Oscar Preview: Precursor Winners & Losers, Week 10

As the precursor awards continue unabated through the month of December, I’m going to be providing a weekly update highlighting the films that have won and lost momentum through the precursor awards (this will be in place of my prior weekly article “Oscar Preview”. The guild awards are trickling in and perceptions of the race are cementing around certain outcomes. The next week may make things a bit more clear.

But, before we get into this week’s winners and losers, let’s take a look at what’s coming up this week:

Week 11

Fri., Feb. 7 – American Cinema Editors Awards
Sat., Feb. 8 – Art Directors Guild Awards
Sat., Feb. 8 – USC Scripter Awards
Sun., Feb. 9 – Online Film & Television Association Awards
Mon., Feb. 10 – Oscar Nominees Luncheon

Big Winners

Her got excellent news over the weekend when it picked up the Writers Guild of America award for Best Original Screenplay. Although the film has picked up a great majority of precursors for the screenplay, some were thinking that American Hustle had to win at least two awards besides Best Picture in order to be considered a contender. This dampens that prospect a great deal and increases the likelihood that Spike Jonze may be on his way to an Oscar.
Gravity also had good news over the weekend when it won Best Cinematography from the American Society of Cinematographers. While that group has an uneven history predicting the Oscars, its hesitation to award digital cinematography (not traditional film) has been a dominant part of the race when films like Avatar, Hugo and Life of Pi win Oscars, but ASC’s more traditional selections of The White Ribbon, The Tree of Life and Skyfall could not. Emmanuel Lubezki is well respected, which could explain why he triumphed with the ASC, but it suggests the film could be unstoppable going into the Oscars.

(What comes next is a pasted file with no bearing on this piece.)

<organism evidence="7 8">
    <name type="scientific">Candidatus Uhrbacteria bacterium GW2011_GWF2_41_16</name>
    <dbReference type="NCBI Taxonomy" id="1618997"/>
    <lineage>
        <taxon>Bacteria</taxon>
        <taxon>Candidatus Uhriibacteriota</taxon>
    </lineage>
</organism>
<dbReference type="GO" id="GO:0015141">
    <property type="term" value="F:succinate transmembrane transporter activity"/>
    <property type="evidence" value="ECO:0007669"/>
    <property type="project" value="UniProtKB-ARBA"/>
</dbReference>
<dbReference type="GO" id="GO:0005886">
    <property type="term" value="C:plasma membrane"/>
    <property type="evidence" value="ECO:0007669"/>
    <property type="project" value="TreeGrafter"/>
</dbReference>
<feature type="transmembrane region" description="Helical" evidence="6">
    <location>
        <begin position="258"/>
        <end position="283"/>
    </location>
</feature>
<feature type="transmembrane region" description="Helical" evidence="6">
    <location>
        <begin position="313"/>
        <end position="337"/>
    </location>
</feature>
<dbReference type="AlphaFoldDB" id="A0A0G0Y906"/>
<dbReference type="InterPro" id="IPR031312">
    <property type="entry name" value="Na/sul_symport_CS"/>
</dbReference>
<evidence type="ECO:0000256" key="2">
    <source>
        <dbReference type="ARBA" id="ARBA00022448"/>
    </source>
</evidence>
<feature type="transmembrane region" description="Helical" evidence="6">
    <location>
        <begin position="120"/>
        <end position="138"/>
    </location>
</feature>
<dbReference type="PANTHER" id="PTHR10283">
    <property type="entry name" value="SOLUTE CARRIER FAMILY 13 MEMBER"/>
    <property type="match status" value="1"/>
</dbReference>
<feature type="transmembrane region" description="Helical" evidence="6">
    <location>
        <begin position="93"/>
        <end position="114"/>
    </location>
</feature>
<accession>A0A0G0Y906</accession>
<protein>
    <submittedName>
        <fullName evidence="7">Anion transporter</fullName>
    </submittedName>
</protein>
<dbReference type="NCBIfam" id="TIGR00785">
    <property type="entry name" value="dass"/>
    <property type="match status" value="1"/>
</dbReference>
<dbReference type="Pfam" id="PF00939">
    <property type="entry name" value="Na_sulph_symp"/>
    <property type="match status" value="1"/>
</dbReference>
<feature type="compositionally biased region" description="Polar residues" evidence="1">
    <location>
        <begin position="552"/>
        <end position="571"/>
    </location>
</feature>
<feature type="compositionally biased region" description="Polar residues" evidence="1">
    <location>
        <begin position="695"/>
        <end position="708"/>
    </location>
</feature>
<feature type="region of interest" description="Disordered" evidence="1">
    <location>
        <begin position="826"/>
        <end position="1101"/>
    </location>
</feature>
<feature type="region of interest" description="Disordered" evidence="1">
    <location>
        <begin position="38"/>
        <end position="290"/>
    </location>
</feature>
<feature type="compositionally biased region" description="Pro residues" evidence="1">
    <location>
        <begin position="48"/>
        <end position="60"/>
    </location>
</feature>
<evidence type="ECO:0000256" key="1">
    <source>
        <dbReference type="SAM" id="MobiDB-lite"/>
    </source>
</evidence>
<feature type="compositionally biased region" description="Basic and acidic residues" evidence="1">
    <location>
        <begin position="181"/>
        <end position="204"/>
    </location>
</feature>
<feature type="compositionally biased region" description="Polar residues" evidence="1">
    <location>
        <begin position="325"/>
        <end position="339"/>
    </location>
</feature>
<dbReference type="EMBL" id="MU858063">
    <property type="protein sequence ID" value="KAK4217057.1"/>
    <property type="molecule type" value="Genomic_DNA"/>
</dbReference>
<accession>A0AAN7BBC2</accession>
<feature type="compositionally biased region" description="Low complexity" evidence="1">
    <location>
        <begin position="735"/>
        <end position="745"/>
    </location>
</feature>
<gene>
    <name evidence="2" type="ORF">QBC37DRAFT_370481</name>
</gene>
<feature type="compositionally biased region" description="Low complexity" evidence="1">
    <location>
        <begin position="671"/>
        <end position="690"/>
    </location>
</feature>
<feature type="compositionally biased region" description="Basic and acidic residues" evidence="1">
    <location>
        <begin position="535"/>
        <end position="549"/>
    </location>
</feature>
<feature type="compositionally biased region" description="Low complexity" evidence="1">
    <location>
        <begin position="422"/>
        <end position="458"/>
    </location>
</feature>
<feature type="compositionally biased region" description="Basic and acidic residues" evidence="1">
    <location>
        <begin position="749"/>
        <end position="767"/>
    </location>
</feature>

Frozen won five awards at the Annie awards Saturday evening, including the top prize. For a few years the Annies were out of step with the Oscars, but that seems to have changed now that whatever animosity existed between Disney/Pixar and the Annie voters has been resolved. Frozen picked up two of the key prizes (Director and Picture), so should have little trouble translating that to the Oscars.
Captain Phillips looks to be destined for a shut-out at the Oscars, but that didn’t stop the Writers Guild of America from giving screenwriter Billy Ray its prize for Best Adapted Screenplay. With two other higher profile and more likely films thought to be in competition, the win by Captain Phillips shows that without 12 Years a Slave in the race, the field is wide open.

Big Losers

Alone Yet Not Alone didn’t lose out at the precursors, but it was handed the biggest setback of any film this year. Because of questionable campaigning tactics by a member of the Executive Committee of AMPAS, the Board of Governors took the uncommon step of rescinding the film’s nomination for Best Original Song. This is the second rescission in the last decade, but it’s also the most high profile since the film’s nomination was an actual shock to most prognosticators. The last time a film’s nomination was rescinded before the Oscars was in 1992 when Uruguay’s submission A Place in the World was removed from consideration because that country (and not its home country of Argentina) didn’t exercise enough artistic control.
American Hustle had everything going for it until two weeks ago. Many thought the film was going to surprise at the Oscars and win the Best Picture prize. However, its hopes have been slowly evaporating with losses at the DGA, PGA and now WGA. Losing to Her isn’t much of a surprise to those who follow these things, but it still comes as a blow to a film that needs as much precursor love as it can get in order to be considered a threat for the Oscars. Its SAG ensemble award is looking less like a foreshadowing victory than it would have seemed two weeks ago.

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